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Article

AHR Signaling Interacting with Nutritional Factors Regulating the Expression of Markers in Vascular Inflammation and Atherogenesis

1
Center for Health and the Environment, University of California, One Shields Avenue, Davis, CA 95616, USA
2
University Konstanz, Universitätsstraße 10, 78464 Konstanz, Germany
3
Helmholtz International Lab, State Key Laboratory of Microbial Technology, Shandong University, Qingdao 266237, China
4
Leibniz Research Institute for Environmental Medicine, 40225 Düsseldorf, Germany
5
Department of Environmental Toxicology, University of California, One Shields Avenue, Davis, CA 95616, USA
*
Author to whom correspondence should be addressed.
These authors contributed equally.
Int. J. Mol. Sci. 2020, 21(21), 8287; https://doi.org/10.3390/ijms21218287
Received: 15 September 2020 / Revised: 14 October 2020 / Accepted: 3 November 2020 / Published: 5 November 2020
There is strong evidence that exposure to fine particulate matter (PM2.5) and a high-fat diet (HFD) increase the risk of mortality from atherosclerotic cardiovascular diseases. Recent studies indicate that PM2.5 generated by combustion activates the Aryl Hydrocarbon Receptor (AHR) and inflammatory cytokines contributing to PM2.5-mediated atherogenesis. Here we investigate the effects of components of a HFD on PM-mediated activation of AHR in macrophages. Cells were treated with components of a HFD and AHR-activating PM and the expression of biomarkers of vascular inflammation was analyzed. The results show that glucose and triglyceride increase AHR-activity and PM2.5-mediated induction of cytochrome P450 (CYP)1A1 mRNA in macrophages. Cholesterol, fructose, and palmitic acid increased the PM- and AHR-mediated induction of proinflammatory cytokines in macrophages. Treatment with palmitic acid significantly increased the expression of inflammatory cytokines and markers of vascular injury in human aortic endothelial cells (HAEC) after treatment with PM2.5. The PM2.5-mediated activation of the atherogenic markers C-reactive protein (CRP) and S100A9, a damage-associated molecular pattern molecule, was found to be AHR-dependent and involved protein kinase A (PKA) and a CCAAT/enhancer-binding protein (C/EBP) binding element. This study identified nutritional factors interacting with AHR signaling and contributing to PM2.5-induced markers of atherogenesis and future cardiovascular risk. View Full-Text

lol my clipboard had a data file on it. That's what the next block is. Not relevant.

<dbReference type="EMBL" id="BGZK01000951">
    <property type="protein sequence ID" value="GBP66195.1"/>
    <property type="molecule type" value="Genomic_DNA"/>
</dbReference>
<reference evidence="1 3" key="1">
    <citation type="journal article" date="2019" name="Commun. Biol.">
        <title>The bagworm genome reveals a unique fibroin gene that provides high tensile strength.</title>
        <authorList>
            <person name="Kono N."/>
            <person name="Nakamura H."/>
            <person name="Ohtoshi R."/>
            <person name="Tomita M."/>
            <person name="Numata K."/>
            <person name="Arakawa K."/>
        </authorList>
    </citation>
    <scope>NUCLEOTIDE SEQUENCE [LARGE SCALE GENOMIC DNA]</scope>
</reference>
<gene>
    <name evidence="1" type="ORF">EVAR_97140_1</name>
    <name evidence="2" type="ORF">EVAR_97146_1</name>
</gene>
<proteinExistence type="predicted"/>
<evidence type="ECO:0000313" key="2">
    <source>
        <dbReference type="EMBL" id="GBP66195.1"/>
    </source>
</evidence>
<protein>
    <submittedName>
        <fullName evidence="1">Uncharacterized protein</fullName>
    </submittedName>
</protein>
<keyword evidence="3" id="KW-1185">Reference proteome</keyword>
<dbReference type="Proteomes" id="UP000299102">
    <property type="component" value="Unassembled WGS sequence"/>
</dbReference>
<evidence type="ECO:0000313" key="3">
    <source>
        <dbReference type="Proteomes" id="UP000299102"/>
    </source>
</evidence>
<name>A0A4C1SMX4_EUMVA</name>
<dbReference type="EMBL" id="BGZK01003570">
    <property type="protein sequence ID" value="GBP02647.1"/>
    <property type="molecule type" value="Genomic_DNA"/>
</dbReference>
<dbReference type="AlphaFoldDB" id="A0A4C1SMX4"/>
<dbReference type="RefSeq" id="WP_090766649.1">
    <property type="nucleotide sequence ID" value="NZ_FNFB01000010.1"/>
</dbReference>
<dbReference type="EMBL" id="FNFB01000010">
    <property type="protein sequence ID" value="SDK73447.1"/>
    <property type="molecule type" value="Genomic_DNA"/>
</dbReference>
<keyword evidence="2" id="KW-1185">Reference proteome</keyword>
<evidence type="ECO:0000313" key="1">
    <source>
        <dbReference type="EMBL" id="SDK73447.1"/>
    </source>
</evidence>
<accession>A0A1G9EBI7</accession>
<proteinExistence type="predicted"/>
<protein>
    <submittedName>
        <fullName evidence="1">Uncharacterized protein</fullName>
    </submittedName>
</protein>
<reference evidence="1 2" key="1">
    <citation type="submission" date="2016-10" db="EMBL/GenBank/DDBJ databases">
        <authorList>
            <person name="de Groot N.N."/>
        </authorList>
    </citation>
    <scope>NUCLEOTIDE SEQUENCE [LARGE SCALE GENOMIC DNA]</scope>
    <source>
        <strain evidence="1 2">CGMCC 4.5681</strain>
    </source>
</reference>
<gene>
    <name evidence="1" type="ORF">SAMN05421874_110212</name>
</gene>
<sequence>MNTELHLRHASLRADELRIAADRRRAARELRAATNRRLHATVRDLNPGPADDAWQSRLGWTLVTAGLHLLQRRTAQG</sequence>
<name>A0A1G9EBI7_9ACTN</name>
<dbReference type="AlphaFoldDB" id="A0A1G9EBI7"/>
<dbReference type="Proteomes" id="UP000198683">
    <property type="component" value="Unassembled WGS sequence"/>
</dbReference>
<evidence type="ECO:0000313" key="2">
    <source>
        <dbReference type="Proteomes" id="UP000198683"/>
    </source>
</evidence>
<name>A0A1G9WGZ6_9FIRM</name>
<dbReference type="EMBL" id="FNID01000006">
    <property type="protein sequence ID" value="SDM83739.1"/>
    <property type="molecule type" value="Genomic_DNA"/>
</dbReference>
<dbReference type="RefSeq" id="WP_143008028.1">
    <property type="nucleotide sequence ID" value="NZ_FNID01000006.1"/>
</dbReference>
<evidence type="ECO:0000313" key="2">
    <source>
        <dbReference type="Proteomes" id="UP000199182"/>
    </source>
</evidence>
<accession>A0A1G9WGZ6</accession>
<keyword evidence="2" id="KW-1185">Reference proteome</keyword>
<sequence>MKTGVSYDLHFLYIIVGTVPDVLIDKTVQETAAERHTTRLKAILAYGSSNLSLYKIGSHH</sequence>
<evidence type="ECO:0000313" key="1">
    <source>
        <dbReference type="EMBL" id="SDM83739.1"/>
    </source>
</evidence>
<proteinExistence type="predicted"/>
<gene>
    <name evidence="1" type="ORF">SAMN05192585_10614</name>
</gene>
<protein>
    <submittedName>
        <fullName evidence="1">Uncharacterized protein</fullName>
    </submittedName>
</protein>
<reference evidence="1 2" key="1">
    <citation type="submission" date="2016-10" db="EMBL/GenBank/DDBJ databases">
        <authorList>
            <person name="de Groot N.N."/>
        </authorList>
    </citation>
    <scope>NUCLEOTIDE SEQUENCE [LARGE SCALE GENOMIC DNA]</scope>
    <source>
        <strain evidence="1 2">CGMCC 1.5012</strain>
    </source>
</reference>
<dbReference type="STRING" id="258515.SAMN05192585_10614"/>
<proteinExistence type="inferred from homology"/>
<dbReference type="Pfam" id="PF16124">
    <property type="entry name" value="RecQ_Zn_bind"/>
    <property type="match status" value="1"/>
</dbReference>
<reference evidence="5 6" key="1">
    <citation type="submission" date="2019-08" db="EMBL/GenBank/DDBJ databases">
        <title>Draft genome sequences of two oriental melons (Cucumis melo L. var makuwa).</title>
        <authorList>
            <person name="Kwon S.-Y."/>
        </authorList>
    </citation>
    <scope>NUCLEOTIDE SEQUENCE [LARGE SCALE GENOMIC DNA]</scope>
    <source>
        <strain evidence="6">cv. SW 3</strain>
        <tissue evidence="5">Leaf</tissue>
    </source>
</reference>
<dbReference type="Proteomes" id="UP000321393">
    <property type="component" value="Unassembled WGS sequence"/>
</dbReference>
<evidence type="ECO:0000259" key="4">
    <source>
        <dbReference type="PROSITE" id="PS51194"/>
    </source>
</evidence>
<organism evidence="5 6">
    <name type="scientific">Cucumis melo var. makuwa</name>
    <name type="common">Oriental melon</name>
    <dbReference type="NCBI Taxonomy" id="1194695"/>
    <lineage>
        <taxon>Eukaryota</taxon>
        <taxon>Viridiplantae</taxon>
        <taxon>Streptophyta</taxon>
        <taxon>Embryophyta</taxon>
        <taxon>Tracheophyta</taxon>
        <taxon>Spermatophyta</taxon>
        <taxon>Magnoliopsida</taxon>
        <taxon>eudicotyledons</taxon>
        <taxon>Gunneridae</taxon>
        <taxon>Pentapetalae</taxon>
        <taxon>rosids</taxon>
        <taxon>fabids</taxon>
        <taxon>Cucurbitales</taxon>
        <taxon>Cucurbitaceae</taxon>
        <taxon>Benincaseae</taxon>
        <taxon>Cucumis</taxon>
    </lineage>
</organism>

Keywords: AHR; atherosclerosis; cytokines; inflammation; macrophages; obesity; PM; TCDD AHR; atherosclerosis; cytokines; inflammation; macrophages; obesity; PM; TCDD
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MDPI and ACS Style

Dahlem, C.; Kado, S.Y.; He, Y.; Bein, K.; Wu, D.; Haarmann-Stemmann, T.; Kado, N.Y.; Vogel, C.F.A. AHR Signaling Interacting with Nutritional Factors Regulating the Expression of Markers in Vascular Inflammation and Atherogenesis. Int. J. Mol. Sci. 2020, 21, 8287. https://doi.org/10.3390/ijms21218287

AMA Style

Dahlem C, Kado SY, He Y, Bein K, Wu D, Haarmann-Stemmann T, Kado NY, Vogel CFA. AHR Signaling Interacting with Nutritional Factors Regulating the Expression of Markers in Vascular Inflammation and Atherogenesis. International Journal of Molecular Sciences. 2020; 21(21):8287. https://doi.org/10.3390/ijms21218287

Chicago/Turabian Style

Dahlem, Carla, Sarah Y. Kado, Yi He, Keith Bein, Dalei Wu, Thomas Haarmann-Stemmann, Norman Y. Kado, and Christoph F.A. Vogel 2020. "AHR Signaling Interacting with Nutritional Factors Regulating the Expression of Markers in Vascular Inflammation and Atherogenesis" International Journal of Molecular Sciences 21, no. 21: 8287. https://doi.org/10.3390/ijms21218287

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